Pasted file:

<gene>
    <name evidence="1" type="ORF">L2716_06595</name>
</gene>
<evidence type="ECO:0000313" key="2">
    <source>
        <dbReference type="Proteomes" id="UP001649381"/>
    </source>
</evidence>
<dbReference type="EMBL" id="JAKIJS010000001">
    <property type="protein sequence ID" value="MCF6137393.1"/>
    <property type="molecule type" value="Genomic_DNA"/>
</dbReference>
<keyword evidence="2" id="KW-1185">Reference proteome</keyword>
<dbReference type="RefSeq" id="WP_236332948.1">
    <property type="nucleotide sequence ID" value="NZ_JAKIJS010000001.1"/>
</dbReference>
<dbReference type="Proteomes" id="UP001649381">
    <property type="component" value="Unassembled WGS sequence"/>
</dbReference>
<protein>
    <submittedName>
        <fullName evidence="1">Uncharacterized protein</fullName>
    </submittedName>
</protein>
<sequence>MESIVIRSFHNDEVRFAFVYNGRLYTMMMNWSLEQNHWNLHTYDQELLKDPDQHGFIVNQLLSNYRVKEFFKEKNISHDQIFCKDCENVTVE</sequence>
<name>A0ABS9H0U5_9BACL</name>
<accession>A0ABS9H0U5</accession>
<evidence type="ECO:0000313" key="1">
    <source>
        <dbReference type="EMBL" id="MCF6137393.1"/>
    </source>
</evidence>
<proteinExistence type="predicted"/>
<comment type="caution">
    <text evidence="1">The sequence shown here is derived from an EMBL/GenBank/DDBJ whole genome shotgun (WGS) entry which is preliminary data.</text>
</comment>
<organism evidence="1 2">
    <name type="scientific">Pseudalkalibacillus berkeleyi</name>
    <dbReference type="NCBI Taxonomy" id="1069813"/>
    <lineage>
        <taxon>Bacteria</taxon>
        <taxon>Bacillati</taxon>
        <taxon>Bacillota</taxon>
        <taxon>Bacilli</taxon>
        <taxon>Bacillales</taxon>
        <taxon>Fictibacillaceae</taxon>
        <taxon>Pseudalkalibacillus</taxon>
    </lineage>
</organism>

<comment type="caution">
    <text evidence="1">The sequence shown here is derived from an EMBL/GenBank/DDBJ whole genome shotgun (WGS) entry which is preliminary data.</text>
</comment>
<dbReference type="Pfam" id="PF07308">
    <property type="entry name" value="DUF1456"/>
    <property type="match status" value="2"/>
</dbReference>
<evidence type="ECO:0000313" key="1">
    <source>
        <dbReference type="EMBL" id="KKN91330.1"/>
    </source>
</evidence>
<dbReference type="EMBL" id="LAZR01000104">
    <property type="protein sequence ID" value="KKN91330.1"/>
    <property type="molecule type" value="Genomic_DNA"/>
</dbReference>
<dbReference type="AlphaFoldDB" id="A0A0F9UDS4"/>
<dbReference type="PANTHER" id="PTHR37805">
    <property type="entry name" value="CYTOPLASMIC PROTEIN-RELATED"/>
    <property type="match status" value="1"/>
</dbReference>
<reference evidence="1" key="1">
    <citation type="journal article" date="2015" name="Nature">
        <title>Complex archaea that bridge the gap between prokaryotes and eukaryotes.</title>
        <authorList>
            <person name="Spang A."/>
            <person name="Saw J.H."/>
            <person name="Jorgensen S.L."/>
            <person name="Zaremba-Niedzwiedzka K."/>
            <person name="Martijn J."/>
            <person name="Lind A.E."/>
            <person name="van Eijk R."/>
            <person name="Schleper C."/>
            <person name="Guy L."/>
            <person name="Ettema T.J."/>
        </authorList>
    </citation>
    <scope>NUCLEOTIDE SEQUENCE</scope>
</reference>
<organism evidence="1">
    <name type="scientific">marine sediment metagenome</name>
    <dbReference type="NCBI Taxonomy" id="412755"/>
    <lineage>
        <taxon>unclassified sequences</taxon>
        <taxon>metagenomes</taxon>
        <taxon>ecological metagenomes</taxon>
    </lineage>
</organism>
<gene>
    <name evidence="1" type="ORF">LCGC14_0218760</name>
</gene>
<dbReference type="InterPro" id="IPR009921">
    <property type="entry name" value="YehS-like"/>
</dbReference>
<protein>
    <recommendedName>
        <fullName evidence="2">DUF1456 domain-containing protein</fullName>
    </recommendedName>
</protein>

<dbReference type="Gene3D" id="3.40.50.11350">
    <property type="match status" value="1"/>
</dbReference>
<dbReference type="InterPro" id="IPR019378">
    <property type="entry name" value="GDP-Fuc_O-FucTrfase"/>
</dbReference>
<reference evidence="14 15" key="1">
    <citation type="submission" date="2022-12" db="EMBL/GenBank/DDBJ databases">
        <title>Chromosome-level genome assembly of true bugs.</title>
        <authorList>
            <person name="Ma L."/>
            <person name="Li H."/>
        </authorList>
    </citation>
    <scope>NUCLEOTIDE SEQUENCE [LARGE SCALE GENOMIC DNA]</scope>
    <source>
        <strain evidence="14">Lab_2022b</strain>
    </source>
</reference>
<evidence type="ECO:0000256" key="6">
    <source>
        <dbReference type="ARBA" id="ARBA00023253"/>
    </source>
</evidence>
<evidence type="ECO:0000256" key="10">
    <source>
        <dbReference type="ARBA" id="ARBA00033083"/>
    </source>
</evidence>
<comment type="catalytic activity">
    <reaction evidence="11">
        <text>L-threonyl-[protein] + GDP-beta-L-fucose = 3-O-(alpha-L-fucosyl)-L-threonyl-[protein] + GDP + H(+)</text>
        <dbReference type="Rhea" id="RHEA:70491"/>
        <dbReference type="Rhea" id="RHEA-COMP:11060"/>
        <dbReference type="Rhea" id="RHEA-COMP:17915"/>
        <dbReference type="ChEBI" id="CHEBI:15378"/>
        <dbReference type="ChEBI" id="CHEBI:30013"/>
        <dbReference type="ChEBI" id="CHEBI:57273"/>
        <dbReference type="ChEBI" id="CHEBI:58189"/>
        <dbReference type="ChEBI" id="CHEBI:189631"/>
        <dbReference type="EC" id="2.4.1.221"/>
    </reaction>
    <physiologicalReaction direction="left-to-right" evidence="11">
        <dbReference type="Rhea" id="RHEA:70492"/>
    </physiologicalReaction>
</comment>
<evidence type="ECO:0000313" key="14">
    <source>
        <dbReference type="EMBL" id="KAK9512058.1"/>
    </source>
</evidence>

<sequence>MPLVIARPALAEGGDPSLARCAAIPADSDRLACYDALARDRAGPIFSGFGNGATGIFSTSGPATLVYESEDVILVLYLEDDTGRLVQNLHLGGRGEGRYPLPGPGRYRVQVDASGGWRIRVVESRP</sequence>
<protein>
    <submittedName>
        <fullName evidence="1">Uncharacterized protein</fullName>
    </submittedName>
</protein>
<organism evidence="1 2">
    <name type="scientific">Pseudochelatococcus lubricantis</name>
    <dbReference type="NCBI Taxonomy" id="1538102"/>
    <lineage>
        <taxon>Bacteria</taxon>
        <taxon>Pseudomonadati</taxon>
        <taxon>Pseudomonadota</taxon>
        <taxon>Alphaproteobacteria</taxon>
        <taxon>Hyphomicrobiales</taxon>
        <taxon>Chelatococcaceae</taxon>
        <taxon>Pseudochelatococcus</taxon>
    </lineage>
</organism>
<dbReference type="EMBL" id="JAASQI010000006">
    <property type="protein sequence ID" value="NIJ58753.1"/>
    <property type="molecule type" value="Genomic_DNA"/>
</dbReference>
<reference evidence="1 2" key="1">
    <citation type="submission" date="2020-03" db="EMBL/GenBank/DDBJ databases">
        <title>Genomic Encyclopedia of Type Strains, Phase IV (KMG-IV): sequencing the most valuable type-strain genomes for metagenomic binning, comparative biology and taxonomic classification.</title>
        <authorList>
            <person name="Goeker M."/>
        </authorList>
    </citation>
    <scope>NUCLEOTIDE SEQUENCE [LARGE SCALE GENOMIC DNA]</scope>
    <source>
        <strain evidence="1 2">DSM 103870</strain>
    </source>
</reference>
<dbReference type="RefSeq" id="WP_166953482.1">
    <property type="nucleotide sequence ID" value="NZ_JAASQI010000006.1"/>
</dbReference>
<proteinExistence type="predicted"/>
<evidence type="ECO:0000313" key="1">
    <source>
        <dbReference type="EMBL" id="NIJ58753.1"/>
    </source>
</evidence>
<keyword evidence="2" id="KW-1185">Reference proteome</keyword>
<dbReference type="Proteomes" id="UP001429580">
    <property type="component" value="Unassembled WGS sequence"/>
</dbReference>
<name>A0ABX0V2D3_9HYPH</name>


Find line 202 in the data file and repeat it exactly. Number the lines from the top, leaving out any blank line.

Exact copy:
    </source>